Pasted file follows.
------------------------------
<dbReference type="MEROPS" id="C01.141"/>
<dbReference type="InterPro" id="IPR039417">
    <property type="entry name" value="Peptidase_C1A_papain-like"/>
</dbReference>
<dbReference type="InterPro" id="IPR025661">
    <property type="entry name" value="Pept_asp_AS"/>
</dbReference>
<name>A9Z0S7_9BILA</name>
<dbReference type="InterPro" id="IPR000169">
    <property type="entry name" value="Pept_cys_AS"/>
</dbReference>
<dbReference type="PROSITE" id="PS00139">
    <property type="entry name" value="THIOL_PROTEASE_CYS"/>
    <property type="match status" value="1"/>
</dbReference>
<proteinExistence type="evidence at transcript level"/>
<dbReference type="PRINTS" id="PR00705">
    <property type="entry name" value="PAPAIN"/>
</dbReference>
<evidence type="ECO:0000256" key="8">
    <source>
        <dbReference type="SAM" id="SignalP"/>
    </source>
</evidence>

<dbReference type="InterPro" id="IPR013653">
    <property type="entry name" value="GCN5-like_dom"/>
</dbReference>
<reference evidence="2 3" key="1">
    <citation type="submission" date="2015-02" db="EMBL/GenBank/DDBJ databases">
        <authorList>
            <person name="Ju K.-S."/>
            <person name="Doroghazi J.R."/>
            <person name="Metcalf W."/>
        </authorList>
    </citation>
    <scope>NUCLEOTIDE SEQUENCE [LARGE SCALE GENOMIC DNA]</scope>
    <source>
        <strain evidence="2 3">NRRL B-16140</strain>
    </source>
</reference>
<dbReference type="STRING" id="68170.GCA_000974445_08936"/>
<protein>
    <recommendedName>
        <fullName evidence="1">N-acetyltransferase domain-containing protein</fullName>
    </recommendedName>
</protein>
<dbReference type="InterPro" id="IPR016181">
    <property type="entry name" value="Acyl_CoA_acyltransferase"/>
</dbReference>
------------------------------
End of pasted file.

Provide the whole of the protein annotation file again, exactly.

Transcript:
<dbReference type="MEROPS" id="C01.141"/>
<dbReference type="InterPro" id="IPR039417">
    <property type="entry name" value="Peptidase_C1A_papain-like"/>
</dbReference>
<dbReference type="InterPro" id="IPR025661">
    <property type="entry name" value="Pept_asp_AS"/>
</dbReference>
<name>A9Z0S7_9BILA</name>
<dbReference type="InterPro" id="IPR000169">
    <property type="entry name" value="Pept_cys_AS"/>
</dbReference>
<dbReference type="PROSITE" id="PS00139">
    <property type="entry name" value="THIOL_PROTEASE_CYS"/>
    <property type="match status" value="1"/>
</dbReference>
<proteinExistence type="evidence at transcript level"/>
<dbReference type="PRINTS" id="PR00705">
    <property type="entry name" value="PAPAIN"/>
</dbReference>
<evidence type="ECO:0000256" key="8">
    <source>
        <dbReference type="SAM" id="SignalP"/>
    </source>
</evidence>

<dbReference type="InterPro" id="IPR013653">
    <property type="entry name" value="GCN5-like_dom"/>
</dbReference>
<reference evidence="2 3" key="1">
    <citation type="submission" date="2015-02" db="EMBL/GenBank/DDBJ databases">
        <authorList>
            <person name="Ju K.-S."/>
            <person name="Doroghazi J.R."/>
            <person name="Metcalf W."/>
        </authorList>
    </citation>
    <scope>NUCLEOTIDE SEQUENCE [LARGE SCALE GENOMIC DNA]</scope>
    <source>
        <strain evidence="2 3">NRRL B-16140</strain>
    </source>
</reference>
<dbReference type="STRING" id="68170.GCA_000974445_08936"/>
<protein>
    <recommendedName>
        <fullName evidence="1">N-acetyltransferase domain-containing protein</fullName>
    </recommendedName>
</protein>
<dbReference type="InterPro" id="IPR016181">
    <property type="entry name" value="Acyl_CoA_acyltransferase"/>
</dbReference>